all these together. Helmut Heissenbiittel holds that destroying the
subject-predicate formula of the Western languages is one of the
most important tasks of the poets:
The experience which is talked about is outside the unequivocal sub-
ject-object relation. Only the formulation that leaves one of the parts
in the old basic model open can say something about it. Contexts are
not formed by systematic and logical-syntactical interweaving, but by
secondary meanings, by ambiguities that result from the weather-
beaten syntax. 30

I would question the exclusive stress on the subject-object relation.

But it is certainly an important part of the tendency towards
contiguity disorder, the tendency against clear grammatical arti-
culation, towards the dominant single word, expressive in its wealth
of unrestricted overtones. As Franz Mon puts it: the aim is a text
in which "the diffuse character of the medium dominates".31


When poets speak about the medium of language (and are not
complaining) one often gets the impression that they are thinking
primarily about the phonetic aspects of the word, its physical
properties as it were. At any rate, poets have long had a grudge
against the transparency for concepts or things which is usually
attributed to words and considered their advantage - by philo-
sophers: "A symbol which interests us also as an object is dis-
tracting," says Susanne Langer.32 It distracts from what is symbol-
ized. But this is exactly what poets would like: attract attention
to their words as objects. Just as a painter might draw attention
to a color rather than to the object painted in it. Is this not one

Heissenbiittel, ber Literatur, p. 223.
Mon, Artikulationen, p. 44.
Langer, Philosophy in a New Key, p. 61.

of the reasons for rhyme and any formal links between words?
Sartre accepts it as the difference between prose and poetry that
the latter treats words as things.33 But, unlike painters (who do
not have to paint representational pictures), the poets are normally
frustrated in this attempt because reference is part of their me-
dium. Wilbur M. Urban tries to console them when he speaks of
the "intrinsic expressiveness" of words that enables them to
"conjure up. . . the object itself" rather than just give a reference
to it.34 But this "intrinsic" quality is seen in relation to the
reference function even though it has the fancy name "conjuring".
And Urban's primary example of this expressiveness is onomato-
poeia; yet onomatopoeia depends on reference, as can be seen in
homonyms. In the phrase, "the little birds cheep", 'cheep' is ono-
matopoetic. The same sound has no resonance of that sort at all
if you say: "The little birds are cheap". So it seems to me that
the word needs the reference in order to be expressive. And this
holds not only for onomatopoeia, but all cases in which a sound
pattern or rhythm is credited with producing an effect alone.
(Hence the possibility of parody, like Pound's denying "the furies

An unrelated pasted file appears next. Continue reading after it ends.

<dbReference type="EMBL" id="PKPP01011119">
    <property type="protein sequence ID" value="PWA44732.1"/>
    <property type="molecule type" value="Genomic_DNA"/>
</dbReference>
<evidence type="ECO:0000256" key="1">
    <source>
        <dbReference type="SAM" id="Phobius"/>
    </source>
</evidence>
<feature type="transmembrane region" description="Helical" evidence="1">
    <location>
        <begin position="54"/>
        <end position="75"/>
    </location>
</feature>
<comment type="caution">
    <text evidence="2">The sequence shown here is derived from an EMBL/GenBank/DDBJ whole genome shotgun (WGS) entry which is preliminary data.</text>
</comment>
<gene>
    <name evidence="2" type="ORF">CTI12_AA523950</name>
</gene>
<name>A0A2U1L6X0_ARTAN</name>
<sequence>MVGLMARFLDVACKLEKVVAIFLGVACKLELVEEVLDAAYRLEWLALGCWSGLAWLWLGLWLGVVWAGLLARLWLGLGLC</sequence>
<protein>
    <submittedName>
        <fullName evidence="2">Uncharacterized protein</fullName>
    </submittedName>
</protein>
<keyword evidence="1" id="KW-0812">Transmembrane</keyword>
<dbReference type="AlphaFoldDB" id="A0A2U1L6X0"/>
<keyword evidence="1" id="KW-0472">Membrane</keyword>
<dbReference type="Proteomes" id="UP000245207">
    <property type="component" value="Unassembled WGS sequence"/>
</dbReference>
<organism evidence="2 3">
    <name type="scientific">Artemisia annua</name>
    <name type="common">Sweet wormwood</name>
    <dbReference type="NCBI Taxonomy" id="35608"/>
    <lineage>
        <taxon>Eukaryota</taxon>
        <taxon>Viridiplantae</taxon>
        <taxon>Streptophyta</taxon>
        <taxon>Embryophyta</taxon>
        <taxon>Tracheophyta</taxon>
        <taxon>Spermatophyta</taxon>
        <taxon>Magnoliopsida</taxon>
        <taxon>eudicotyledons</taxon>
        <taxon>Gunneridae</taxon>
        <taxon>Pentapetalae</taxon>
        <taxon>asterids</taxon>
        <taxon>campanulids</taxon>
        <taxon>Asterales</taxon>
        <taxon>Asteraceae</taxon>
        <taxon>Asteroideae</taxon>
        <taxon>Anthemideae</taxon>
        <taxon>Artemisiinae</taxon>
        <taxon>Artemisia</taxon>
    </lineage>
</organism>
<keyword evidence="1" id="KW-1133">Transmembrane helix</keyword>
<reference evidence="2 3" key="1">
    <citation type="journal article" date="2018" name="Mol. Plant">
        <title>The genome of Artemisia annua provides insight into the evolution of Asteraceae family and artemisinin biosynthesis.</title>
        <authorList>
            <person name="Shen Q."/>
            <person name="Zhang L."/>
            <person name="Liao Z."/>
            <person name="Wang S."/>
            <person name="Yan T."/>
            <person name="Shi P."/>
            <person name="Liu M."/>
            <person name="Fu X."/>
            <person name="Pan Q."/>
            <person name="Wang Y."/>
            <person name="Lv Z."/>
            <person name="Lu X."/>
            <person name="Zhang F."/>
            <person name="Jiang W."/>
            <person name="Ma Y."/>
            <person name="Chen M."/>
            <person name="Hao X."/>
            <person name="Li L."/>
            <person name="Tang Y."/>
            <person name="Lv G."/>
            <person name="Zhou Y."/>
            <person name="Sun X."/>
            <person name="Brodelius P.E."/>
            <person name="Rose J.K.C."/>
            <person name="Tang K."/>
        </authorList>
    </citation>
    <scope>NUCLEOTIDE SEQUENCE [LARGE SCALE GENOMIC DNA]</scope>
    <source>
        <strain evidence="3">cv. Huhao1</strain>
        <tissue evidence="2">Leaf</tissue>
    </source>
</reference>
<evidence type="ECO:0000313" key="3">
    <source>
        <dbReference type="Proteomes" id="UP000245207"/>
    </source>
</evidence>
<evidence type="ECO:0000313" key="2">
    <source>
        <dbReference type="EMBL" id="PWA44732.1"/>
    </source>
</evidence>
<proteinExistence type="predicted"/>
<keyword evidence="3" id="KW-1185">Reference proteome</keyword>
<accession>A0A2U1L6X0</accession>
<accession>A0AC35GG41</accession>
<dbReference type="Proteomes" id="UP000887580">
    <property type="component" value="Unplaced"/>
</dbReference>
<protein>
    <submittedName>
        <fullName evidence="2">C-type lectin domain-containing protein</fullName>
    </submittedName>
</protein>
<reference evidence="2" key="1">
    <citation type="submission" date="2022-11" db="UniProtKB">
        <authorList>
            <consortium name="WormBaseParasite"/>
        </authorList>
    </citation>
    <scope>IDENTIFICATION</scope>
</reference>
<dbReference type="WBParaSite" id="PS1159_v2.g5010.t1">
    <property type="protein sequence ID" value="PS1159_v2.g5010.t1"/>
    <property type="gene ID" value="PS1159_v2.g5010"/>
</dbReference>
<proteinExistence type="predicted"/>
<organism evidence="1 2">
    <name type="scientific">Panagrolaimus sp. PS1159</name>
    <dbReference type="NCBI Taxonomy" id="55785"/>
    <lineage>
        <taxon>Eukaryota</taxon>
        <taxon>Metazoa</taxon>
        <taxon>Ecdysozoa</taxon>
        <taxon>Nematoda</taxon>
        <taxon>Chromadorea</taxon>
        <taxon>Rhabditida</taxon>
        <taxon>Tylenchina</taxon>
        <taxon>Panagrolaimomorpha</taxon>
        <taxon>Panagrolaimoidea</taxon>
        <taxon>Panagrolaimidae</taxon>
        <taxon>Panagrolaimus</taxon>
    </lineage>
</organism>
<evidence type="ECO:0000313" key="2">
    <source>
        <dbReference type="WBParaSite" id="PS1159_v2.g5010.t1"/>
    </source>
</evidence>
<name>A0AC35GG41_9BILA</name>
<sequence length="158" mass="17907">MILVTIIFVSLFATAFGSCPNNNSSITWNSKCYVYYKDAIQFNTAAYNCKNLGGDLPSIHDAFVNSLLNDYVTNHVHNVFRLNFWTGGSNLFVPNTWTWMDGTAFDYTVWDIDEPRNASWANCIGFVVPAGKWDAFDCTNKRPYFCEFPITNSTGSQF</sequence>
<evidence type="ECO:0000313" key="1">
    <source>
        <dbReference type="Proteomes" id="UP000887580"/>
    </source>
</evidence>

and surges" of Blake's metric with:

Tiger, Tiger, catch 'em quick!

All the little lambs are sick.) 35
However, though the effect depends on the reference, it is true
that onomatopoeia does attract attention to the sound stratum.
Pierre Guiraud, in an article on the aesthetics of the sign, deals at
length with this phenomenon and explains that normally the
mental movement goes from the word to its meaning and stops
there. Whereas in onomatopoeia, the meaning refers back to the
sound substance of the word, bringing it to life: "The thing signi-
fied becomes subservient to the signifier."36
A further step towards 'opacity' of the word takes place when
" Jean-Paul Sartre, Situations, 11 (Paris, Gallimard, 1948), p. 64.
Urban, Language and Reality, p. 145 f.
Pound, The Literary Essays, ed. T. S. Eliot (Norfolk, Conn., N e w Direc-
tions, 1954), p. 72.
' Guiraud, "Zu einer Aesthetik des Zeichens", Moyens, p. 99.

you not only subordinate, but "short circuit" the sense.371 suspect
this desire plays a part in any literary cultivation of obscurity
even when there are other reasons (as probably religious ones in
the case of the troubadours). Mallarm is certainly a case in
point, and so is the use of foreign words by Pound, occasionally
by Apollinaire, of scientific terms by Benn. I am not saying
that creating opacity is their only function, but it is ONE.
Susanne Langer suggests that poetry can use periodic suspen-
sions of propositional sense analogous to dissonances in music.38
But in contemporary music, dissonances need no longer be re-
solved. So, if we continue Mrs. Langer's analogy, it leads directly
to the claims of the linguistic 'materialists' which Ludwig Tieck
mockingly preformulated as: "Why should contents of all things
be the contents of a poem?"3" Or in their own (i.e. Max Bense's)
more serious terminology: "Aesthetic information . . . is developed
as an arrangement of signs in which the signs are treated purely
as factors of ordering, not as meanings."40
Bense concedes that a text can have meaning, or "semantic co-
information", but it does not have to. What counts, is arran-
ging materials in an order of low entropy, i.e. of high unlikeliness